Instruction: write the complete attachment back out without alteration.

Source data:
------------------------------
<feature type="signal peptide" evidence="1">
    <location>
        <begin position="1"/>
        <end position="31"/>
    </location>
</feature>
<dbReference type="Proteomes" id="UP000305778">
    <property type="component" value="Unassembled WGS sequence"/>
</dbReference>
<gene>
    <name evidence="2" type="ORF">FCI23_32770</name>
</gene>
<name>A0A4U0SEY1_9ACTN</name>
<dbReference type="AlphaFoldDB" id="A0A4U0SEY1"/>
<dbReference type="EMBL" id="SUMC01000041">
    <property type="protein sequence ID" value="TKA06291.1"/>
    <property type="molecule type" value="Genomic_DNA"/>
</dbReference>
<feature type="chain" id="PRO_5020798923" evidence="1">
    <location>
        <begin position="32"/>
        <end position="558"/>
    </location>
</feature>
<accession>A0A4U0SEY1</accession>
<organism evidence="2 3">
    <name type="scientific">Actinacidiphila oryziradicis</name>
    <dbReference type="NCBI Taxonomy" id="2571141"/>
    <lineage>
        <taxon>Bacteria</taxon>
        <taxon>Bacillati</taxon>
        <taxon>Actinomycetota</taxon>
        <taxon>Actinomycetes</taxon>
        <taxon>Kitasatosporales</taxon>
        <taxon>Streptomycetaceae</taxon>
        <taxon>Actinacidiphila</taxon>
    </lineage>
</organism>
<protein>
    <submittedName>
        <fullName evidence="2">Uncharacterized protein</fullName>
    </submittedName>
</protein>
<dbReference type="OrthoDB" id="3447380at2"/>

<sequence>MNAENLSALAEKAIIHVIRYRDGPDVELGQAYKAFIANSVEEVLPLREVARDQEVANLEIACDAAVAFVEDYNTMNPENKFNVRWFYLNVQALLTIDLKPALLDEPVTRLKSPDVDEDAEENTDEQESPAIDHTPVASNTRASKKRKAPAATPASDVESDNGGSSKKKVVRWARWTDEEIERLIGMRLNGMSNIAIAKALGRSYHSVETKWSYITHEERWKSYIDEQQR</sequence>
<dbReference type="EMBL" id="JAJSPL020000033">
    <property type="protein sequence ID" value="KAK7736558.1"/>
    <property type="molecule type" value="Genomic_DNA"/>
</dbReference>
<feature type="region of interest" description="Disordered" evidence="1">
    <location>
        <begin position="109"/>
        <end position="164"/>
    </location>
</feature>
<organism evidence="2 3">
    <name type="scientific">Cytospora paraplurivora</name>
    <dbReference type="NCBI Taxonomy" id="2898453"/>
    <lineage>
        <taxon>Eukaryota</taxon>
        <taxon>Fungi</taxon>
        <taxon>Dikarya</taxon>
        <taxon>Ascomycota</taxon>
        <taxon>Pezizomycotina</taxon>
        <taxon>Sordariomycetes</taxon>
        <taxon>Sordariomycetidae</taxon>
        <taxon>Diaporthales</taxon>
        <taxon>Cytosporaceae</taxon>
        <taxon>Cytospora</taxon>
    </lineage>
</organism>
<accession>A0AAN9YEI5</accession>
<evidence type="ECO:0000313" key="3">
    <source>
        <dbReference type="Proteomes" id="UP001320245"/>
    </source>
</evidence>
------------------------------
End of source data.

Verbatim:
<feature type="signal peptide" evidence="1">
    <location>
        <begin position="1"/>
        <end position="31"/>
    </location>
</feature>
<dbReference type="Proteomes" id="UP000305778">
    <property type="component" value="Unassembled WGS sequence"/>
</dbReference>
<gene>
    <name evidence="2" type="ORF">FCI23_32770</name>
</gene>
<name>A0A4U0SEY1_9ACTN</name>
<dbReference type="AlphaFoldDB" id="A0A4U0SEY1"/>
<dbReference type="EMBL" id="SUMC01000041">
    <property type="protein sequence ID" value="TKA06291.1"/>
    <property type="molecule type" value="Genomic_DNA"/>
</dbReference>
<feature type="chain" id="PRO_5020798923" evidence="1">
    <location>
        <begin position="32"/>
        <end position="558"/>
    </location>
</feature>
<accession>A0A4U0SEY1</accession>
<organism evidence="2 3">
    <name type="scientific">Actinacidiphila oryziradicis</name>
    <dbReference type="NCBI Taxonomy" id="2571141"/>
    <lineage>
        <taxon>Bacteria</taxon>
        <taxon>Bacillati</taxon>
        <taxon>Actinomycetota</taxon>
        <taxon>Actinomycetes</taxon>
        <taxon>Kitasatosporales</taxon>
        <taxon>Streptomycetaceae</taxon>
        <taxon>Actinacidiphila</taxon>
    </lineage>
</organism>
<protein>
    <submittedName>
        <fullName evidence="2">Uncharacterized protein</fullName>
    </submittedName>
</protein>
<dbReference type="OrthoDB" id="3447380at2"/>

<sequence>MNAENLSALAEKAIIHVIRYRDGPDVELGQAYKAFIANSVEEVLPLREVARDQEVANLEIACDAAVAFVEDYNTMNPENKFNVRWFYLNVQALLTIDLKPALLDEPVTRLKSPDVDEDAEENTDEQESPAIDHTPVASNTRASKKRKAPAATPASDVESDNGGSSKKKVVRWARWTDEEIERLIGMRLNGMSNIAIAKALGRSYHSVETKWSYITHEERWKSYIDEQQR</sequence>
<dbReference type="EMBL" id="JAJSPL020000033">
    <property type="protein sequence ID" value="KAK7736558.1"/>
    <property type="molecule type" value="Genomic_DNA"/>
</dbReference>
<feature type="region of interest" description="Disordered" evidence="1">
    <location>
        <begin position="109"/>
        <end position="164"/>
    </location>
</feature>
<organism evidence="2 3">
    <name type="scientific">Cytospora paraplurivora</name>
    <dbReference type="NCBI Taxonomy" id="2898453"/>
    <lineage>
        <taxon>Eukaryota</taxon>
        <taxon>Fungi</taxon>
        <taxon>Dikarya</taxon>
        <taxon>Ascomycota</taxon>
        <taxon>Pezizomycotina</taxon>
        <taxon>Sordariomycetes</taxon>
        <taxon>Sordariomycetidae</taxon>
        <taxon>Diaporthales</taxon>
        <taxon>Cytosporaceae</taxon>
        <taxon>Cytospora</taxon>
    </lineage>
</organism>
<accession>A0AAN9YEI5</accession>
<evidence type="ECO:0000313" key="3">
    <source>
        <dbReference type="Proteomes" id="UP001320245"/>
    </source>
</evidence>